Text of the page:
3) Roll dough into 1 inch ball by the Tbsp (or smaller if desired) and place on baking sheets lined with parchment paper or silicone mats, about an inch apart. Gently create indents with your finger or a teaspoon. 
4) Bake the cookies until just set, about 10 min.
5) Remove the cookies form the oven and gently reinforce the indentation with a teaspoon. Fill the cookies with 1/2-1 tsp of lemon curd. Bake again, 8-10 min until lightly browned on the edges.
6) Cool completely on a wire rack, dust with powdered sugar if desired and serve or store.

Anywho...back to what you have been wondering about - the JAM! The recipe said I could use a whole vanilla bean or a tsp of vanilla extract, but I wanted to go all out and make my very first jam REALLY good, so I opted for the vanilla bean, expensive as they may be. Plus I didn't have any oranges so I had to use orange juice from concentrate and thus I was hoping using the high quality vanilla bean would balance out the lack of fresh orange juice. Other than that I followed the recipe exactly and I thought it came out quite well. The vanilla was stronger than the cranberry I think, but yummy all the same. I'm more eager to try more jams now :)

Cranberry Vanilla Jam:

- 1 vanilla bean, halved lengthwise (or 1 tsp. pure vanilla extract)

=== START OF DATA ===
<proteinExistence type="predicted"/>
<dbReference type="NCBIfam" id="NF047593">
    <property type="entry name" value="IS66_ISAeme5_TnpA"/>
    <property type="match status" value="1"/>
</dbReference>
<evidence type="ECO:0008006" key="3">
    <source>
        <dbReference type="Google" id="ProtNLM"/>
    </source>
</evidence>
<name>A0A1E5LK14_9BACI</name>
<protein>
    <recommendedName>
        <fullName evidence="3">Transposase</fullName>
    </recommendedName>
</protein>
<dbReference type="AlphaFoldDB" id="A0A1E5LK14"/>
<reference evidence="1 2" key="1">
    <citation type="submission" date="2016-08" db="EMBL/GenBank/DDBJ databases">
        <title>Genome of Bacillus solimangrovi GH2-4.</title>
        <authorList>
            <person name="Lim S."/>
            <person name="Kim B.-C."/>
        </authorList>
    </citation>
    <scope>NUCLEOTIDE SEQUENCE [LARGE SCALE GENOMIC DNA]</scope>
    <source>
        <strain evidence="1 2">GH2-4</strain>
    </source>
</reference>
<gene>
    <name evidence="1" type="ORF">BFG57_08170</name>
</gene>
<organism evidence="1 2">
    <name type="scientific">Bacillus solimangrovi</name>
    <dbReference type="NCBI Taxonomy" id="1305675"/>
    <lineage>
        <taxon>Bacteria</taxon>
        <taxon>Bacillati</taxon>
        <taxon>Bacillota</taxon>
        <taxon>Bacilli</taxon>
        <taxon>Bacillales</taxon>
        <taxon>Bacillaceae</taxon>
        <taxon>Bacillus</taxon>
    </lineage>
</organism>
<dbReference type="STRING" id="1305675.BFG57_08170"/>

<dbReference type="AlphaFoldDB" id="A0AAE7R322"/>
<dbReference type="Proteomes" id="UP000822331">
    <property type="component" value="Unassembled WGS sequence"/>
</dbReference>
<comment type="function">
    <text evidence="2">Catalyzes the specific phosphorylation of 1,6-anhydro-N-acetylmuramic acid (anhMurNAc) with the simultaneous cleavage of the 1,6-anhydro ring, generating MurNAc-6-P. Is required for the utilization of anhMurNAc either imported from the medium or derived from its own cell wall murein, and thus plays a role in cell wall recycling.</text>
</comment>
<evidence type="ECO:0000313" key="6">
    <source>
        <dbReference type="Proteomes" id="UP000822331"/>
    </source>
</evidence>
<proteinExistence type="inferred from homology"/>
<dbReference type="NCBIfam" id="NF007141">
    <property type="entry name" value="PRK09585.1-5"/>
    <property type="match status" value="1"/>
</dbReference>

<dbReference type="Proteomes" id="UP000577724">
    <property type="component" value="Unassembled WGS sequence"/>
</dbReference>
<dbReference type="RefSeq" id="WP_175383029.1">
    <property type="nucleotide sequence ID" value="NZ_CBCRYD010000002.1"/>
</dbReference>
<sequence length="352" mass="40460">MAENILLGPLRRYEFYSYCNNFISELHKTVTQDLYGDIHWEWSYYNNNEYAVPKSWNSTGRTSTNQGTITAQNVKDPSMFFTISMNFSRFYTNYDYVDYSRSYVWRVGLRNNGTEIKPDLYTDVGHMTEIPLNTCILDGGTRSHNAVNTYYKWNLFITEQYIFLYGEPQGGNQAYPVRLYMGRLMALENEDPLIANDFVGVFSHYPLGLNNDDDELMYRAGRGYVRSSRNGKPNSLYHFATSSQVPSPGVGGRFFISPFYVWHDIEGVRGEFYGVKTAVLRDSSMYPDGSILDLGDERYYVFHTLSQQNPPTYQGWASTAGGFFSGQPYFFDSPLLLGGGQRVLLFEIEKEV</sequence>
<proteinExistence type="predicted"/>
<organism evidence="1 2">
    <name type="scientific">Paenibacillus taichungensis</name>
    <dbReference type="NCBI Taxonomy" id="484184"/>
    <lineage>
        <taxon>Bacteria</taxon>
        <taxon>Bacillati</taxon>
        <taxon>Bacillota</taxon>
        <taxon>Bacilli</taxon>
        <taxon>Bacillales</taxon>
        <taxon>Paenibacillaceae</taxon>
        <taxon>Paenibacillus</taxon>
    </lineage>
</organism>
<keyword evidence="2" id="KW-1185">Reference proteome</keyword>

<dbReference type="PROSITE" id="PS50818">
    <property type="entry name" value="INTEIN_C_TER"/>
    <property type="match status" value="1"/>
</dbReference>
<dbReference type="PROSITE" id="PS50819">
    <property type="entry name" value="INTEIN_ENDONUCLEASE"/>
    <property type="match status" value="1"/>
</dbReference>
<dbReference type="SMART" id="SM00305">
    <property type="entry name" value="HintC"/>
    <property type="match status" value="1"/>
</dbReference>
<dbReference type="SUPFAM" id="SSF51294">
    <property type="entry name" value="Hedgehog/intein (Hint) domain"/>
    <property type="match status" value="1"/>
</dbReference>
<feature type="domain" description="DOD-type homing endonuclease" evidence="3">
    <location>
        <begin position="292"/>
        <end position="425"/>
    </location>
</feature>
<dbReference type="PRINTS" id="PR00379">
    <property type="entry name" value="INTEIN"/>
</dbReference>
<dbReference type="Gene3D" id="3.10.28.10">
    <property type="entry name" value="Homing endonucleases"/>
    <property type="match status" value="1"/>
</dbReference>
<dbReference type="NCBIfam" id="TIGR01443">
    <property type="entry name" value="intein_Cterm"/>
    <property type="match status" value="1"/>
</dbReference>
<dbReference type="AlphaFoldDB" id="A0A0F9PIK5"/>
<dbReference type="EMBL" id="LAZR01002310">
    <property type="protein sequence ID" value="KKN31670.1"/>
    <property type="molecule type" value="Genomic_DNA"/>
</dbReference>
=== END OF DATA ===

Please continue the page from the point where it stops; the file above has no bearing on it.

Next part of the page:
- 3 1/2 c. fresh or frozen, unthawed cranberries
- 1 1/2 c. sugar
- 1/2 c. fresh orange juice
- 1/2 c. water

1) With tip of a sharp knife, scrape vanilla seeds from pod into a 2-qt. heavy saucepan.
Add pod and remaining ingredients and bring to a boil, stirring occasionally. Reduce heat and simmer, stirring occasionally, until thickening, about 20-30 minutes.
2) Puree jam through a food mill set over a bowl OR (I don't have a food mill) force it through a fine-meshed sieve, pressing on the solids, occasionally scraping the bottom of the sieve with a spatula to get every last drop. Discard the cranberry skins and vanilla pod. Cool, stirring occasionally.

Removing all the teeny tiny (very good smelling) vanilla

Vanilla and orange juice and water

 You can use either fresh or frozen cranberries, I used frozen

 Some sugar...ok a LOT because it's jam...and cranberries are quite sour

 The mixture got really foamy and cool looking, don't be alarmed, but don't let it boil over either!

 The berries got dark and mushy as they cooked